- feeling an urge to hurt yourself when you see a sharp object
- intrusive, graphic mental images of you hurting yourself
- intrusive, graphic thoughts of suicide
- intrusive, graphic mental images of your funeral
Having intrusive thoughts about suicide doesn’t necessarily mean you have OCD.
It’s possible to experience random intrusive images of hurting yourself and then quickly dismiss the thought. But when these thoughts become upsetting or difficult to manage, it can be a good idea to seek the support of a professional therapist.
OCD compulsions can be directly linked to the obsession or seemingly random.
For example, if you have images of hurting yourself with a knife, your compulsion might be to avoid knives. You might also have a compulsion to say a specific mantra, pace a certain number of times, or do another seemingly unrelated ritual.
Suicidal compulsions can include:
- seeking reassurance by researching online or talking with loved ones to check whether your thoughts of suicide are common
- avoiding sharp objects, high buildings, or driving out of fear that you might hurt yourself
- repeating mantras or affirmations you feel will protect yourself from self-harm
- praying for protection or relief
- tapping your foot for a set number of times
- saying a specific word a number of times
Remember, compulsions can look different for different people, and they can be unique to you. The goal of a compulsion is to decrease your stress, so that’s why they can look different for everyone.
No. Obsessions and compulsions vary from person to person.
While some people have suicidal OCD, others might have obsessions and compulsions around cleanliness, inappropriate sexual behavior, health, or religion, to name a few examples.
Many people experience multiple OCD themes. It’s possible to have suicidal OCD and religious OCD at the same time, for example.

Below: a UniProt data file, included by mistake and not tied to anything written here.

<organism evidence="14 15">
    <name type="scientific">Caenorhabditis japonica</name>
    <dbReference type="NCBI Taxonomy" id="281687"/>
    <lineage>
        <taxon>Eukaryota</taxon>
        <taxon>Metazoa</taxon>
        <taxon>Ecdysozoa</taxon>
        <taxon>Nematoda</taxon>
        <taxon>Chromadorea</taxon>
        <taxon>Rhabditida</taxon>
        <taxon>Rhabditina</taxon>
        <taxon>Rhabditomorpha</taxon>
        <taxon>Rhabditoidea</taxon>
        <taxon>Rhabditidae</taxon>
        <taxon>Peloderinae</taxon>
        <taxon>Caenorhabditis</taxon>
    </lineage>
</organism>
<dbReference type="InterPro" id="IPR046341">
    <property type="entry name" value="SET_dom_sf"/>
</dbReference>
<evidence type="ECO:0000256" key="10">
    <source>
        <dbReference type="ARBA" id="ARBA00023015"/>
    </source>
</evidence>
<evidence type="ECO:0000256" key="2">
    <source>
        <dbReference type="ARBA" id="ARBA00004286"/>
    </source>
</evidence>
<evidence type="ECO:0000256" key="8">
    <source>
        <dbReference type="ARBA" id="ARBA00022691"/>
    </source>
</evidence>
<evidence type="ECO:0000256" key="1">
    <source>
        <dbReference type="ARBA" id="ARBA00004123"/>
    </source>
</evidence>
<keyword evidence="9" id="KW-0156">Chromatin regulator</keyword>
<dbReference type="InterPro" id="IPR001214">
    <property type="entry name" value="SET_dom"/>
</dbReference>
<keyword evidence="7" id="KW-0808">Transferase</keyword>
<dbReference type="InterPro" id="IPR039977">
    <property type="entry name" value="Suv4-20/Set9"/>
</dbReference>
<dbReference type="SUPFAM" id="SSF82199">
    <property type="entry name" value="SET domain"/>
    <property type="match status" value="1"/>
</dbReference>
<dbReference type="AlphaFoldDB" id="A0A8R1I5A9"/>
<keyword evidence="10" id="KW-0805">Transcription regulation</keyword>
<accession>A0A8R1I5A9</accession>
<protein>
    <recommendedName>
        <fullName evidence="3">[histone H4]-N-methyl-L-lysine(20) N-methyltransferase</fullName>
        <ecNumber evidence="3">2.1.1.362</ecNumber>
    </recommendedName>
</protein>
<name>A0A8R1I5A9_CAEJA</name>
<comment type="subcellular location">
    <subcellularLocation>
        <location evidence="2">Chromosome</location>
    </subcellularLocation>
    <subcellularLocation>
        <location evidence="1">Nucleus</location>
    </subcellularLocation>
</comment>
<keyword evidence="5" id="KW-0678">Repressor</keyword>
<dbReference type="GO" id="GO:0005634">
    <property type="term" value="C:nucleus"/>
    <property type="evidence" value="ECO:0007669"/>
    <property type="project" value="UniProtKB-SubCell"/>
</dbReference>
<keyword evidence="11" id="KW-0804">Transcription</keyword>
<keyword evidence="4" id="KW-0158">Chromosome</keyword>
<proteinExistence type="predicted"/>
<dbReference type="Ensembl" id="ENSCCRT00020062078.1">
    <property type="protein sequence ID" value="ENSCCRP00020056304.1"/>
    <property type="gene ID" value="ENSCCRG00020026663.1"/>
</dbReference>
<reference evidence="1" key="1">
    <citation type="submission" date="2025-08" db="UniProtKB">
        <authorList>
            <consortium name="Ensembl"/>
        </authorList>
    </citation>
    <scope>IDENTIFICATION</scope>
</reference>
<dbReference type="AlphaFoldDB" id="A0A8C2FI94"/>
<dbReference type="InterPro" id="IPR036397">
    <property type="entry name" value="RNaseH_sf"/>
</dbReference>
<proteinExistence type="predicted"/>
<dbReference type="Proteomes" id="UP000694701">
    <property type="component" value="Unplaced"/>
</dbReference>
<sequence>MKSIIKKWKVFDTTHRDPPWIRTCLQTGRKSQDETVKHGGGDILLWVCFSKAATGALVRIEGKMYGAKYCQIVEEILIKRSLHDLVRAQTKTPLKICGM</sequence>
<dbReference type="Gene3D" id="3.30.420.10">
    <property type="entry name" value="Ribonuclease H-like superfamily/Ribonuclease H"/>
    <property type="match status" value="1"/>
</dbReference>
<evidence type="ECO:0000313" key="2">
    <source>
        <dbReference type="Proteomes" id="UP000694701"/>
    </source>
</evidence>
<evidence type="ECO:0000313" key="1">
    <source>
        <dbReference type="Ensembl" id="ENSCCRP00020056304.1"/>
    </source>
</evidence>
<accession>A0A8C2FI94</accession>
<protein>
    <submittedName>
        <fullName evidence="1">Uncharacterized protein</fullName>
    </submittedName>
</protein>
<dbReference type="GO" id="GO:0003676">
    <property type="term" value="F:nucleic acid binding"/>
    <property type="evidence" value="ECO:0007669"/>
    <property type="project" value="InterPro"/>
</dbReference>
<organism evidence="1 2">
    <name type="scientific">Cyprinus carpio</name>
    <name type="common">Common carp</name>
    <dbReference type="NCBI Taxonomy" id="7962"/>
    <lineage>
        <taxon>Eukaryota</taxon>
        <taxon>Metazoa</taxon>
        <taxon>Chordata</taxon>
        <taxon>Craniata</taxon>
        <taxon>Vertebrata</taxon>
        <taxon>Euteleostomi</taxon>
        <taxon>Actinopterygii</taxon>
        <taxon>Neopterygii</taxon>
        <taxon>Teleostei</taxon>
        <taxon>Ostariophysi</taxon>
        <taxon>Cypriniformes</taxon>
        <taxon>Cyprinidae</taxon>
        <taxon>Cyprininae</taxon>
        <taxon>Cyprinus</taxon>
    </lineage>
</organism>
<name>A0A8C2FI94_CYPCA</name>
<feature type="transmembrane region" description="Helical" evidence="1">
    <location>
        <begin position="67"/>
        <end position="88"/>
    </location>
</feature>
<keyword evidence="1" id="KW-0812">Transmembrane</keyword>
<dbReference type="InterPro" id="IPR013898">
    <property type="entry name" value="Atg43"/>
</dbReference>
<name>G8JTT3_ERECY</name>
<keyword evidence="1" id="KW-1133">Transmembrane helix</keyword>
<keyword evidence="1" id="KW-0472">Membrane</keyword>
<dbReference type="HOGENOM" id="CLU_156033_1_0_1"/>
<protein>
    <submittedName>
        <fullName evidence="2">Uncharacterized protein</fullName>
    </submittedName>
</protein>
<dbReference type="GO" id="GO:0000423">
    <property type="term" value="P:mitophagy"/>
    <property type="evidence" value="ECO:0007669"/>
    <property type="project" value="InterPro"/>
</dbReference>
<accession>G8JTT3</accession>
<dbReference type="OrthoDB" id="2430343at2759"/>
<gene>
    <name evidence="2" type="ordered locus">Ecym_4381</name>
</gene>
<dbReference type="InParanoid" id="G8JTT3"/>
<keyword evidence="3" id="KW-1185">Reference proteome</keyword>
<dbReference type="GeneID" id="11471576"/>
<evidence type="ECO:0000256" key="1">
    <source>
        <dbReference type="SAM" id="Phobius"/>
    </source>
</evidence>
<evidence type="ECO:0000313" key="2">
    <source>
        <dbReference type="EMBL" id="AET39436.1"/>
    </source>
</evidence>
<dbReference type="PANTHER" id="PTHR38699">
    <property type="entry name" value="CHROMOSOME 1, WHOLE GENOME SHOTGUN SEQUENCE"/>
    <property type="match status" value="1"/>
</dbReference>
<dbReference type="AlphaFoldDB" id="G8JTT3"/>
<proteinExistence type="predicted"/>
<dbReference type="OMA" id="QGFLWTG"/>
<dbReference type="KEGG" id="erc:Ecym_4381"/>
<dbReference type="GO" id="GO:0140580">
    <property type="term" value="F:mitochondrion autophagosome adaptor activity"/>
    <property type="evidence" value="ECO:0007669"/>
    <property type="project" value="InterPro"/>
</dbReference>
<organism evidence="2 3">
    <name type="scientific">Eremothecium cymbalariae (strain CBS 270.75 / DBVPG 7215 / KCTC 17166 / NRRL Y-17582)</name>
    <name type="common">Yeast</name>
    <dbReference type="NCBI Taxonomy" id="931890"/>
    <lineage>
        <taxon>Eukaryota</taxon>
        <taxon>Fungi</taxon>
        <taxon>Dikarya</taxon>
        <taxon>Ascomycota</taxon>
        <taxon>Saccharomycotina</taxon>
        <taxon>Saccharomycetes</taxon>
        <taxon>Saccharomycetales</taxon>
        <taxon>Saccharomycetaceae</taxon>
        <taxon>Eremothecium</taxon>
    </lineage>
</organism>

Yes. It’s possible to have both OCD and a mood disorder.
Further research from 2018 suggests people with OCD may be more likely to consider ending their lives if they also have depression.
Regardless of whether you have OCD, clinical depression, or both, you’re not alone. These symptoms can be managed and relief is possible. Consider reaching out for help.
Exposure and response prevention (ERP) therapy is one of the most effective treatments for OCD.
ERP therapy’s goal is to help you manage your obsessions without engaging in your compulsions. The idea is that you engage in compulsions because:
- you believe they’ll prevent the obsession from becoming real
- it brings you temporary relief from distress and anxiety
- it temporarily stops the obsessions
But engaging in the compulsion may not stop your obsessions in the long term.
ERP therapy asks you to engage in obsessions without carrying out those compulsions. This “teaches” your brain that you don’t need to engage in compulsions to stay safe from your thoughts.
In time, this can reduce the intensity of your intrusive thoughts and prevent compulsions from dominating your day.
Other helpful therapies for OCD include:
You might also benefit from certain self-care strategies, including:
Obsessive thoughts about dying by suicide can be disturbing and upsetting. Like all other forms of OCD, though, suicidal OCD can be treated.
Living with OCD can be challenging at times, but with the right treatment and support, it’s possible to manage your symptoms and live a healthy, happy life.